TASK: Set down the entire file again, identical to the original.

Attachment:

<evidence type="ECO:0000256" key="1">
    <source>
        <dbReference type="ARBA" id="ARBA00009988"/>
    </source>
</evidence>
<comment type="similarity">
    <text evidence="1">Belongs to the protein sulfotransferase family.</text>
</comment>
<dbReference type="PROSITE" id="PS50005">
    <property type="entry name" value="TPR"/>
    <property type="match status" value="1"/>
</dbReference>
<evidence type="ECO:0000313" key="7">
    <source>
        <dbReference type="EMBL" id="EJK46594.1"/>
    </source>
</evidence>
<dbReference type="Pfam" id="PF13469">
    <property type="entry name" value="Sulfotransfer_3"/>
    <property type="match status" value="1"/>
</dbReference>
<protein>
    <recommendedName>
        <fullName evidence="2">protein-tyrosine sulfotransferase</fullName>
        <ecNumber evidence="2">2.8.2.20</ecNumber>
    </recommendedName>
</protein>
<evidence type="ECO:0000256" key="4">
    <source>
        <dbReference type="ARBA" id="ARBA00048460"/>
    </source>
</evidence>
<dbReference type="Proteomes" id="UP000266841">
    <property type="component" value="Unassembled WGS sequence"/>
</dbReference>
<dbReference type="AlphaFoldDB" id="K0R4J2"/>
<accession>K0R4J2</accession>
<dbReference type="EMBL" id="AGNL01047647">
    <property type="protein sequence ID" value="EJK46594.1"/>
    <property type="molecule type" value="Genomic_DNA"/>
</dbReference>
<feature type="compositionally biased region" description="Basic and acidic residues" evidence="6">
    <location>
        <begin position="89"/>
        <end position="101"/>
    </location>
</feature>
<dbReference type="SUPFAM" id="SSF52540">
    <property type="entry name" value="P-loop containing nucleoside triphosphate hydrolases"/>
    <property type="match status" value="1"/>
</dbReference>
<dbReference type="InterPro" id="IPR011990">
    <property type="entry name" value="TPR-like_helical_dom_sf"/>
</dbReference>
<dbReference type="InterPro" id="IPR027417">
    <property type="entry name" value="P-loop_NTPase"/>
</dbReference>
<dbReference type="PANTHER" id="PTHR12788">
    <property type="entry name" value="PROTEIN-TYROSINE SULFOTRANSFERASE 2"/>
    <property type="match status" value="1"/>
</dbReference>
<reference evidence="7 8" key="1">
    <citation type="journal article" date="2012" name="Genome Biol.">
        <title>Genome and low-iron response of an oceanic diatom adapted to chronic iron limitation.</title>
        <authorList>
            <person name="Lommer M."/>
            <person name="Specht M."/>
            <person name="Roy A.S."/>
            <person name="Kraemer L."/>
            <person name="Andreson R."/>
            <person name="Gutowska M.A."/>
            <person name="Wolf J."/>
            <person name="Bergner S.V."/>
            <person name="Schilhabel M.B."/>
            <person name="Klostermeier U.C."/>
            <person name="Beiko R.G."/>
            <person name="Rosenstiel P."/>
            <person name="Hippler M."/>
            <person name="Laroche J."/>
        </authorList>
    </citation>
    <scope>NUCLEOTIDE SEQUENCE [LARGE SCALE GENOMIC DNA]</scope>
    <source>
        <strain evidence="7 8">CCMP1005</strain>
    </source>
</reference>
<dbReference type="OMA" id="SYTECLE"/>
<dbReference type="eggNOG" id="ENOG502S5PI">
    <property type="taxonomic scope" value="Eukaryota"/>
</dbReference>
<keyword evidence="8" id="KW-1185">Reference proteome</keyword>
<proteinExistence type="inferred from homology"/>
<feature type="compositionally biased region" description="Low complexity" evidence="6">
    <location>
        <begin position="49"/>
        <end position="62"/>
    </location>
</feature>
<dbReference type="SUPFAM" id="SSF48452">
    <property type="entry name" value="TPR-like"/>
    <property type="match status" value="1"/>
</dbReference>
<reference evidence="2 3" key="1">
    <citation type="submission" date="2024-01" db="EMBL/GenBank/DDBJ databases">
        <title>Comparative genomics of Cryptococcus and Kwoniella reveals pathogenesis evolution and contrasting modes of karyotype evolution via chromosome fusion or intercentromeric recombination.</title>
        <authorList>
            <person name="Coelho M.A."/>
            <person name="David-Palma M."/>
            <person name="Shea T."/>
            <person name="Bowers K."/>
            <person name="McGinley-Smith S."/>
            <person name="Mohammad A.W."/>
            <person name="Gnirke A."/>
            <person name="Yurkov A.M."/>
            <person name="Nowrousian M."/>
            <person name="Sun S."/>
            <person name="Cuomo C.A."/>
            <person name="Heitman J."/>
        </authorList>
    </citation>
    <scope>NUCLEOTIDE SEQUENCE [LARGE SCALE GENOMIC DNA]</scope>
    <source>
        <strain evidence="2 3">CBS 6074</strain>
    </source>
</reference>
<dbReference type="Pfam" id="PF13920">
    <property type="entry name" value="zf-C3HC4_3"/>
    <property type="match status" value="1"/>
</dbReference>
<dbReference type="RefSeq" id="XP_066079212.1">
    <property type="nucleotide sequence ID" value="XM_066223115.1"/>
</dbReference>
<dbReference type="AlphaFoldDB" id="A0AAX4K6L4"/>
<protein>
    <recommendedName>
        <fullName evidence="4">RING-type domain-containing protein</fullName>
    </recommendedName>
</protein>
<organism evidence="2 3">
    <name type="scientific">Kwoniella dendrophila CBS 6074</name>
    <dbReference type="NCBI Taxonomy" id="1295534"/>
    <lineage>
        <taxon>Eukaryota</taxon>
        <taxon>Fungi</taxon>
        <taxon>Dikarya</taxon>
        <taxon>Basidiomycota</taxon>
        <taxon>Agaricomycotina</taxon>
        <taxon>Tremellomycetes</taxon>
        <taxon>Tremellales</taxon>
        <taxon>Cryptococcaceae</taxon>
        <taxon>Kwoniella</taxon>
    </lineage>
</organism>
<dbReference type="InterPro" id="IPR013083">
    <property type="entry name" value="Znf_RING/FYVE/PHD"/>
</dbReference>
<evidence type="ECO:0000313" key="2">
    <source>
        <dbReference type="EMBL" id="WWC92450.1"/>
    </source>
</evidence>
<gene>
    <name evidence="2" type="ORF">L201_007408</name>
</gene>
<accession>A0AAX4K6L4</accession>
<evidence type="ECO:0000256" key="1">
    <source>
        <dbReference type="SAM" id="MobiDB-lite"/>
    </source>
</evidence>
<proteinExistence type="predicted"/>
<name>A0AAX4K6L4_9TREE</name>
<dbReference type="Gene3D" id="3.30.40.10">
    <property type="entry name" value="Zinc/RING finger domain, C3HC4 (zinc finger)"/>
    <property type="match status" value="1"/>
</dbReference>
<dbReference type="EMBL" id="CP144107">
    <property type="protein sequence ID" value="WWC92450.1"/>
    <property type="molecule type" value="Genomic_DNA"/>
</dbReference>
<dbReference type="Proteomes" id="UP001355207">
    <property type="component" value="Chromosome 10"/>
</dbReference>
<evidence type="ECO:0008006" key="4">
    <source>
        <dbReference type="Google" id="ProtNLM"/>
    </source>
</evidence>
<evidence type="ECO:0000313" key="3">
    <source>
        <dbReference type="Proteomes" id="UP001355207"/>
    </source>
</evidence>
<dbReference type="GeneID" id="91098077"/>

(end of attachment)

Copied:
<evidence type="ECO:0000256" key="1">
    <source>
        <dbReference type="ARBA" id="ARBA00009988"/>
    </source>
</evidence>
<comment type="similarity">
    <text evidence="1">Belongs to the protein sulfotransferase family.</text>
</comment>
<dbReference type="PROSITE" id="PS50005">
    <property type="entry name" value="TPR"/>
    <property type="match status" value="1"/>
</dbReference>
<evidence type="ECO:0000313" key="7">
    <source>
        <dbReference type="EMBL" id="EJK46594.1"/>
    </source>
</evidence>
<dbReference type="Pfam" id="PF13469">
    <property type="entry name" value="Sulfotransfer_3"/>
    <property type="match status" value="1"/>
</dbReference>
<protein>
    <recommendedName>
        <fullName evidence="2">protein-tyrosine sulfotransferase</fullName>
        <ecNumber evidence="2">2.8.2.20</ecNumber>
    </recommendedName>
</protein>
<evidence type="ECO:0000256" key="4">
    <source>
        <dbReference type="ARBA" id="ARBA00048460"/>
    </source>
</evidence>
<dbReference type="Proteomes" id="UP000266841">
    <property type="component" value="Unassembled WGS sequence"/>
</dbReference>
<dbReference type="AlphaFoldDB" id="K0R4J2"/>
<accession>K0R4J2</accession>
<dbReference type="EMBL" id="AGNL01047647">
    <property type="protein sequence ID" value="EJK46594.1"/>
    <property type="molecule type" value="Genomic_DNA"/>
</dbReference>
<feature type="compositionally biased region" description="Basic and acidic residues" evidence="6">
    <location>
        <begin position="89"/>
        <end position="101"/>
    </location>
</feature>
<dbReference type="SUPFAM" id="SSF52540">
    <property type="entry name" value="P-loop containing nucleoside triphosphate hydrolases"/>
    <property type="match status" value="1"/>
</dbReference>
<dbReference type="InterPro" id="IPR011990">
    <property type="entry name" value="TPR-like_helical_dom_sf"/>
</dbReference>
<dbReference type="InterPro" id="IPR027417">
    <property type="entry name" value="P-loop_NTPase"/>
</dbReference>
<dbReference type="PANTHER" id="PTHR12788">
    <property type="entry name" value="PROTEIN-TYROSINE SULFOTRANSFERASE 2"/>
    <property type="match status" value="1"/>
</dbReference>
<reference evidence="7 8" key="1">
    <citation type="journal article" date="2012" name="Genome Biol.">
        <title>Genome and low-iron response of an oceanic diatom adapted to chronic iron limitation.</title>
        <authorList>
            <person name="Lommer M."/>
            <person name="Specht M."/>
            <person name="Roy A.S."/>
            <person name="Kraemer L."/>
            <person name="Andreson R."/>
            <person name="Gutowska M.A."/>
            <person name="Wolf J."/>
            <person name="Bergner S.V."/>
            <person name="Schilhabel M.B."/>
            <person name="Klostermeier U.C."/>
            <person name="Beiko R.G."/>
            <person name="Rosenstiel P."/>
            <person name="Hippler M."/>
            <person name="Laroche J."/>
        </authorList>
    </citation>
    <scope>NUCLEOTIDE SEQUENCE [LARGE SCALE GENOMIC DNA]</scope>
    <source>
        <strain evidence="7 8">CCMP1005</strain>
    </source>
</reference>
<dbReference type="OMA" id="SYTECLE"/>
<dbReference type="eggNOG" id="ENOG502S5PI">
    <property type="taxonomic scope" value="Eukaryota"/>
</dbReference>
<keyword evidence="8" id="KW-1185">Reference proteome</keyword>
<proteinExistence type="inferred from homology"/>
<feature type="compositionally biased region" description="Low complexity" evidence="6">
    <location>
        <begin position="49"/>
        <end position="62"/>
    </location>
</feature>
<dbReference type="SUPFAM" id="SSF48452">
    <property type="entry name" value="TPR-like"/>
    <property type="match status" value="1"/>
</dbReference>
<reference evidence="2 3" key="1">
    <citation type="submission" date="2024-01" db="EMBL/GenBank/DDBJ databases">
        <title>Comparative genomics of Cryptococcus and Kwoniella reveals pathogenesis evolution and contrasting modes of karyotype evolution via chromosome fusion or intercentromeric recombination.</title>
        <authorList>
            <person name="Coelho M.A."/>
            <person name="David-Palma M."/>
            <person name="Shea T."/>
            <person name="Bowers K."/>
            <person name="McGinley-Smith S."/>
            <person name="Mohammad A.W."/>
            <person name="Gnirke A."/>
            <person name="Yurkov A.M."/>
            <person name="Nowrousian M."/>
            <person name="Sun S."/>
            <person name="Cuomo C.A."/>
            <person name="Heitman J."/>
        </authorList>
    </citation>
    <scope>NUCLEOTIDE SEQUENCE [LARGE SCALE GENOMIC DNA]</scope>
    <source>
        <strain evidence="2 3">CBS 6074</strain>
    </source>
</reference>
<dbReference type="Pfam" id="PF13920">
    <property type="entry name" value="zf-C3HC4_3"/>
    <property type="match status" value="1"/>
</dbReference>
<dbReference type="RefSeq" id="XP_066079212.1">
    <property type="nucleotide sequence ID" value="XM_066223115.1"/>
</dbReference>
<dbReference type="AlphaFoldDB" id="A0AAX4K6L4"/>
<protein>
    <recommendedName>
        <fullName evidence="4">RING-type domain-containing protein</fullName>
    </recommendedName>
</protein>
<organism evidence="2 3">
    <name type="scientific">Kwoniella dendrophila CBS 6074</name>
    <dbReference type="NCBI Taxonomy" id="1295534"/>
    <lineage>
        <taxon>Eukaryota</taxon>
        <taxon>Fungi</taxon>
        <taxon>Dikarya</taxon>
        <taxon>Basidiomycota</taxon>
        <taxon>Agaricomycotina</taxon>
        <taxon>Tremellomycetes</taxon>
        <taxon>Tremellales</taxon>
        <taxon>Cryptococcaceae</taxon>
        <taxon>Kwoniella</taxon>
    </lineage>
</organism>
<dbReference type="InterPro" id="IPR013083">
    <property type="entry name" value="Znf_RING/FYVE/PHD"/>
</dbReference>
<evidence type="ECO:0000313" key="2">
    <source>
        <dbReference type="EMBL" id="WWC92450.1"/>
    </source>
</evidence>
<gene>
    <name evidence="2" type="ORF">L201_007408</name>
</gene>
<accession>A0AAX4K6L4</accession>
<evidence type="ECO:0000256" key="1">
    <source>
        <dbReference type="SAM" id="MobiDB-lite"/>
    </source>
</evidence>
<proteinExistence type="predicted"/>
<name>A0AAX4K6L4_9TREE</name>
<dbReference type="Gene3D" id="3.30.40.10">
    <property type="entry name" value="Zinc/RING finger domain, C3HC4 (zinc finger)"/>
    <property type="match status" value="1"/>
</dbReference>
<dbReference type="EMBL" id="CP144107">
    <property type="protein sequence ID" value="WWC92450.1"/>
    <property type="molecule type" value="Genomic_DNA"/>
</dbReference>
<dbReference type="Proteomes" id="UP001355207">
    <property type="component" value="Chromosome 10"/>
</dbReference>
<evidence type="ECO:0008006" key="4">
    <source>
        <dbReference type="Google" id="ProtNLM"/>
    </source>
</evidence>
<evidence type="ECO:0000313" key="3">
    <source>
        <dbReference type="Proteomes" id="UP001355207"/>
    </source>
</evidence>
<dbReference type="GeneID" id="91098077"/>